Exaudi Deus - Score
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Exaudi Deus (Croce, Giovanni) - IMSLP: Free Sheet Music PDF Download
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- MUSIC FOR SEPTETS?
Are you a beginner who started playing last month? Do you usually like this style of music? Feel free to recommend similar pieces if you liked this piece, or alternatives if you didn't. Be respectful of artists, readers, and your fellow reviewers. Please do not use inappropriate language, including profanity, vulgarity, or obscenity.
Avoid disclosing contact information email addresses, phone numbers, etc. We cannot post your review if it violates these guidelines. If you have any suggestions or comments on the guidelines, please email us. All submitted reviews become the licensed property of Sheet Music Plus and are subject to all laws pertaining thereto. Four choirs Office of the Dead - Respond. A remarkable piece of late Renaissance polychoral writing, with extraordinary use of the madrigalian 'sospiri' figure.
Denis Arnold wrote of its 'polyphonic web full of rich dissonance and ending with a grand plagal cadence. A contrafactum of Gabrieli's madrigal O che felice giorno. It appears that the composer retexted the piece himself, and it has become well-known in its own right. One of the best-known of Gabrieli's large-scale pieces. It was probably composed for one of the annual 'Redentore' celebrations in Venice; its text derives in part from the liturgy for Holy Trinity. A chorus score is also available.
This version has a realised organ part based on one published on the Internet, whose arranger I have been unable to contact. The alternative version presents the original unfigured organ part.
Instrumental parts, including an organ part with a blank right hand, are available on request. This version presents the original unfigured organ part. The alternative version has a realised organ part based on one published on the Internet, whose arranger I have been unable to contact.
MUSIC FOR SEPTETS
This reduced score includes all vocal parts and organ, with an outline of the instrumental group. The print specifies only two voices, Mezzosoprano high countertenor and Tenor, with the following instruments: 2 cornetti and bassoon, 5 trombones, and organ. All except the highest cornetto part even the lowest Bass which descends to low C are marked 'e Voce si placet', so the piece may be performed with as many singers are available.
It opens with an optional instrumental Sinfonia for all 10 instruments. Alternative version s : EMP Set of parts. Alternative version s : EMP Full score. One of the least well-known of Gabrieli's large-scale pieces. It would have been most appropriate for a Marian Feast but can of course be sung at any time. The third choir is the Capella, in which all parts are sung but can be doubled, for example by strings. Choir I is probably for a solo Tenor and four high instruments, Choir II for solo Soprano and four trombones or similar. Instrumental parts are available on request.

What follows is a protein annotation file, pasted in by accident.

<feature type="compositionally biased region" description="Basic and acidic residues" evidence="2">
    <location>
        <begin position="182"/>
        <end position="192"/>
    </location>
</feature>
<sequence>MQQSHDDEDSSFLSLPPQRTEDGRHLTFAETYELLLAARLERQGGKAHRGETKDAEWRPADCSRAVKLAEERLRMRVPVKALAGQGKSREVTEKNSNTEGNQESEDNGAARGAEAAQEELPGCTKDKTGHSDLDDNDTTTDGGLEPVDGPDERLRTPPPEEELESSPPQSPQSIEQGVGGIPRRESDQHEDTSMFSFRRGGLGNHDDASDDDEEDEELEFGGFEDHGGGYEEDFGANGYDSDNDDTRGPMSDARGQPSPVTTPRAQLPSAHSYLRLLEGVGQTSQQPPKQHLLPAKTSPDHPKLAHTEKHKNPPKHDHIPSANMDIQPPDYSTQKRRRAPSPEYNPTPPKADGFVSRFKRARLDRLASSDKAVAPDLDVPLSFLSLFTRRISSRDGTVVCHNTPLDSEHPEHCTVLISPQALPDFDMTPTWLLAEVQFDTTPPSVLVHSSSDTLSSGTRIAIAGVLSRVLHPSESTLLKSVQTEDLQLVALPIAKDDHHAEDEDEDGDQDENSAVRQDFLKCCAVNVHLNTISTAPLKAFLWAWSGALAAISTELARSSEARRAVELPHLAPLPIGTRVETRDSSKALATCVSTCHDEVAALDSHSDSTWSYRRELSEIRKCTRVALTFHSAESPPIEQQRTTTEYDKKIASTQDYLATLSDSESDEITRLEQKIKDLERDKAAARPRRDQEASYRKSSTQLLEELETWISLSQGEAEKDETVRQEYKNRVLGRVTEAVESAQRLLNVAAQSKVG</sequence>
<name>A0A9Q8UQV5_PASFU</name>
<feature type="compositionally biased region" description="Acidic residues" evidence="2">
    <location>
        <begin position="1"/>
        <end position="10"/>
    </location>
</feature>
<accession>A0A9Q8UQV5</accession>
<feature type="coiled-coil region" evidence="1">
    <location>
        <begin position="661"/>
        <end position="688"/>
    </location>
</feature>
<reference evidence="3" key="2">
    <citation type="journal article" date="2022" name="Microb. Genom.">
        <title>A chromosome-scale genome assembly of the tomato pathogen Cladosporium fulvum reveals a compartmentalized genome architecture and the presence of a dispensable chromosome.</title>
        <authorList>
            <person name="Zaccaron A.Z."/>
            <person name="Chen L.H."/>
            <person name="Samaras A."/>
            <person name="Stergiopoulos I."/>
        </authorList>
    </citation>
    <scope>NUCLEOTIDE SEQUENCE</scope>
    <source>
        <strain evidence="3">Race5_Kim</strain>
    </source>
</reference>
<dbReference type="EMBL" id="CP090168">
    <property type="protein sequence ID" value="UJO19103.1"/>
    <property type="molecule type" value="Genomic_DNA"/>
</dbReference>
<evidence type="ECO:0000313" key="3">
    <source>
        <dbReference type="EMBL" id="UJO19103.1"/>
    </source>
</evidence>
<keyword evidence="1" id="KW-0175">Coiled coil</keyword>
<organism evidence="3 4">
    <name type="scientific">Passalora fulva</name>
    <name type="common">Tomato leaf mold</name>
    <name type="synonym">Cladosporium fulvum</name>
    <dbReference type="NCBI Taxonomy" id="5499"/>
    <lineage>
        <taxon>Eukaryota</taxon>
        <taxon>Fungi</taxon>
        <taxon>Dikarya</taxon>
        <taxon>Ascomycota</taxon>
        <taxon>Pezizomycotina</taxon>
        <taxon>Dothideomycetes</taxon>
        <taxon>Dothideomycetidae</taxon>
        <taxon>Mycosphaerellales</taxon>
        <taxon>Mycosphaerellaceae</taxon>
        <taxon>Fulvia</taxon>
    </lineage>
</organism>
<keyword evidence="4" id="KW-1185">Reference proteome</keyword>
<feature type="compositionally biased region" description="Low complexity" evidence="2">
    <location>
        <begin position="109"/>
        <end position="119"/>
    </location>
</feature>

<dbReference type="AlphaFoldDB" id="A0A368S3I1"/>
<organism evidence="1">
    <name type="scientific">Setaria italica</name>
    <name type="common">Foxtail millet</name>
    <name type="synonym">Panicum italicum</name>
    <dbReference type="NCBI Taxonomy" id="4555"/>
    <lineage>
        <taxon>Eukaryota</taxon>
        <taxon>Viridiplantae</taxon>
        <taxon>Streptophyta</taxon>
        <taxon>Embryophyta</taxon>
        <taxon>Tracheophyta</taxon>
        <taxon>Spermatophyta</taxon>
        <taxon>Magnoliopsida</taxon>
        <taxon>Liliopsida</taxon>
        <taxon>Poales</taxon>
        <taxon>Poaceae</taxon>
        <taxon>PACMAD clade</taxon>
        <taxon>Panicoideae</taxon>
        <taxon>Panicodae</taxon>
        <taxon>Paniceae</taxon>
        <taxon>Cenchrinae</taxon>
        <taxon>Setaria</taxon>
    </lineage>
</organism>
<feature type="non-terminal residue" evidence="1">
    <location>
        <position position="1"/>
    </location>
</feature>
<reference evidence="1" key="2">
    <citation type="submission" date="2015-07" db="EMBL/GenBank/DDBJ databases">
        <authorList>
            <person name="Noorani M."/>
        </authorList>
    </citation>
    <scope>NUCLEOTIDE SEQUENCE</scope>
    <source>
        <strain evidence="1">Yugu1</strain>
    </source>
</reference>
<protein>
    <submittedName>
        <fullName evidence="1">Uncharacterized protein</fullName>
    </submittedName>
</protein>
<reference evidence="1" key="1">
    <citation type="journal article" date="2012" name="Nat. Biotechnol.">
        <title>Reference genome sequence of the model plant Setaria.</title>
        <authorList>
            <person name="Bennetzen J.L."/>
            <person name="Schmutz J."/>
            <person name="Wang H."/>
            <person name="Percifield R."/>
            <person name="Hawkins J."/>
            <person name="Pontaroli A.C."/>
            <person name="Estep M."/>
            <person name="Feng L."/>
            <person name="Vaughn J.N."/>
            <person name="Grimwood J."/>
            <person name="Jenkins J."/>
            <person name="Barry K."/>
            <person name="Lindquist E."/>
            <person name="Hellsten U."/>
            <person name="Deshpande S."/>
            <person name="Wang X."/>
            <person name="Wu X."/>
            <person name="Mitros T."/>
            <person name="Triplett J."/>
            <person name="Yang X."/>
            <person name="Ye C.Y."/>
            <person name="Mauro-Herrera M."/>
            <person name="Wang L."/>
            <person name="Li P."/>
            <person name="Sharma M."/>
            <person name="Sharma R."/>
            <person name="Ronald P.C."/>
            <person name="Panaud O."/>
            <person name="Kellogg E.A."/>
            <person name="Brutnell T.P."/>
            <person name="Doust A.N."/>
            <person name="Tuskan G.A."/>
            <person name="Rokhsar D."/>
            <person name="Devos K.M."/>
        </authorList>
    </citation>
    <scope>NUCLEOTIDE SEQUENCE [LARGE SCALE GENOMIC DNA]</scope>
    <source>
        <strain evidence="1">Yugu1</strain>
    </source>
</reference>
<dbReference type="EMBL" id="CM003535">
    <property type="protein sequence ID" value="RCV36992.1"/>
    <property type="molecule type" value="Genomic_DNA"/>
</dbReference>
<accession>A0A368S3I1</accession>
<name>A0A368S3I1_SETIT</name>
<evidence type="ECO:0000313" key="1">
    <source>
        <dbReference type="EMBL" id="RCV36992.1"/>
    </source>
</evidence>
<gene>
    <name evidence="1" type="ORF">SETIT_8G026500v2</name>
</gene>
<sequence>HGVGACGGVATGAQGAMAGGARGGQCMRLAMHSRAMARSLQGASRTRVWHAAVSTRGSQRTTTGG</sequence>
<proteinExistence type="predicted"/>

The least ambitious of the surviving Magnificat settings, this is nonetheless a fine piece, from the collection. The same collection includes a setting for twelve voices: the collection includes another voice setting as well as one for 14 and one for 17 voices, while incomplete manuscript sources document one setting for 20 or 28 voices, and another for 33 voices. The celebrated piece with a range of 4 octaves. Although the scoring is not specified in the print, the piece clearly requires: in the high choir Solo Alto and four high instruments most likeley cornetti, possibly with a tenor cornett or viola ; in the lower choir called Primus Chorus because it sounds first a Solo Tenor and four low instruments, probably trombones with perhaps a curtal as Bass.
There is an organ part in the Augsburg manuscript which is incorporated in the edition. A revised edition of a marvellous piece from Gabrieli's collection, with original note-values restored. The 6-voice pieces in the collection represent a starting point for Gabrieli's exploration of a new style: here he pays tribute to Josquin, but makes it clear that he is moving on.
The earlier setting the better-known setting is in the collection. Denis Arnold considered this one of the finest motets in the Sacrae Symphoniae, and it represents, rarely in a double-choir piece, the extremely affective side of Gabrieli's great genius. Its low second choir was probably performed with a solo falsettist and three sackbuts, but the piece is enirely in vocal clefs and a capella performance cannot be ruled out. Revised edition replacing our earlier one, and printing the alto voice in treble clef.
This version includes an editorial organ continuo single line.